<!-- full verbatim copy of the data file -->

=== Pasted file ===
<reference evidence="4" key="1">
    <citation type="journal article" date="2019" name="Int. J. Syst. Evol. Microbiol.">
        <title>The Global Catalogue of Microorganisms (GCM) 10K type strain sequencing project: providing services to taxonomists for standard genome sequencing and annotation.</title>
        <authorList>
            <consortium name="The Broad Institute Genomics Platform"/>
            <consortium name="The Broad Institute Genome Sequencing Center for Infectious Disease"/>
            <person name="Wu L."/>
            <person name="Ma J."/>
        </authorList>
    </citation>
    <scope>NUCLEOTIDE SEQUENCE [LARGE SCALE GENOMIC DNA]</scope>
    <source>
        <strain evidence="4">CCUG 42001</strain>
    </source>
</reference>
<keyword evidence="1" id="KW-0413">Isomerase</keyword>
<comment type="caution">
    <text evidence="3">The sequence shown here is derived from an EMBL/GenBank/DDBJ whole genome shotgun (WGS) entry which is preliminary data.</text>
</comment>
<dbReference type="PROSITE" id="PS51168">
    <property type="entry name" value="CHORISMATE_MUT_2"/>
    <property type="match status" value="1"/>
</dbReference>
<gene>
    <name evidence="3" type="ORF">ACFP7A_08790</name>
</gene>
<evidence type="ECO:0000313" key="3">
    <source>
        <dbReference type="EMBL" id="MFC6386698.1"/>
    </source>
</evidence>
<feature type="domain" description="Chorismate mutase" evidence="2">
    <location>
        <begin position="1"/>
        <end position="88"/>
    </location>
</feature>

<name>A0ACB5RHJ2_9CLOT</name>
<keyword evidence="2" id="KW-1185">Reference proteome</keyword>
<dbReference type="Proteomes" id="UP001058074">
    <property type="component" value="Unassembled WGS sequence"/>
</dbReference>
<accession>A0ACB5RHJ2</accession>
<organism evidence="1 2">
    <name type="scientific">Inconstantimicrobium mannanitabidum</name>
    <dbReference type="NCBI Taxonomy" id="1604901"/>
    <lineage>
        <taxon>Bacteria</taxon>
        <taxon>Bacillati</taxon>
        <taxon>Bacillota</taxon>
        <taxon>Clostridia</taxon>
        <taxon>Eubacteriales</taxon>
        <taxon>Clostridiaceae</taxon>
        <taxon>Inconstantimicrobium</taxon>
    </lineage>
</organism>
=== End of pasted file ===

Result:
<reference evidence="4" key="1">
    <citation type="journal article" date="2019" name="Int. J. Syst. Evol. Microbiol.">
        <title>The Global Catalogue of Microorganisms (GCM) 10K type strain sequencing project: providing services to taxonomists for standard genome sequencing and annotation.</title>
        <authorList>
            <consortium name="The Broad Institute Genomics Platform"/>
            <consortium name="The Broad Institute Genome Sequencing Center for Infectious Disease"/>
            <person name="Wu L."/>
            <person name="Ma J."/>
        </authorList>
    </citation>
    <scope>NUCLEOTIDE SEQUENCE [LARGE SCALE GENOMIC DNA]</scope>
    <source>
        <strain evidence="4">CCUG 42001</strain>
    </source>
</reference>
<keyword evidence="1" id="KW-0413">Isomerase</keyword>
<comment type="caution">
    <text evidence="3">The sequence shown here is derived from an EMBL/GenBank/DDBJ whole genome shotgun (WGS) entry which is preliminary data.</text>
</comment>
<dbReference type="PROSITE" id="PS51168">
    <property type="entry name" value="CHORISMATE_MUT_2"/>
    <property type="match status" value="1"/>
</dbReference>
<gene>
    <name evidence="3" type="ORF">ACFP7A_08790</name>
</gene>
<evidence type="ECO:0000313" key="3">
    <source>
        <dbReference type="EMBL" id="MFC6386698.1"/>
    </source>
</evidence>
<feature type="domain" description="Chorismate mutase" evidence="2">
    <location>
        <begin position="1"/>
        <end position="88"/>
    </location>
</feature>

<name>A0ACB5RHJ2_9CLOT</name>
<keyword evidence="2" id="KW-1185">Reference proteome</keyword>
<dbReference type="Proteomes" id="UP001058074">
    <property type="component" value="Unassembled WGS sequence"/>
</dbReference>
<accession>A0ACB5RHJ2</accession>
<organism evidence="1 2">
    <name type="scientific">Inconstantimicrobium mannanitabidum</name>
    <dbReference type="NCBI Taxonomy" id="1604901"/>
    <lineage>
        <taxon>Bacteria</taxon>
        <taxon>Bacillati</taxon>
        <taxon>Bacillota</taxon>
        <taxon>Clostridia</taxon>
        <taxon>Eubacteriales</taxon>
        <taxon>Clostridiaceae</taxon>
        <taxon>Inconstantimicrobium</taxon>
    </lineage>
</organism>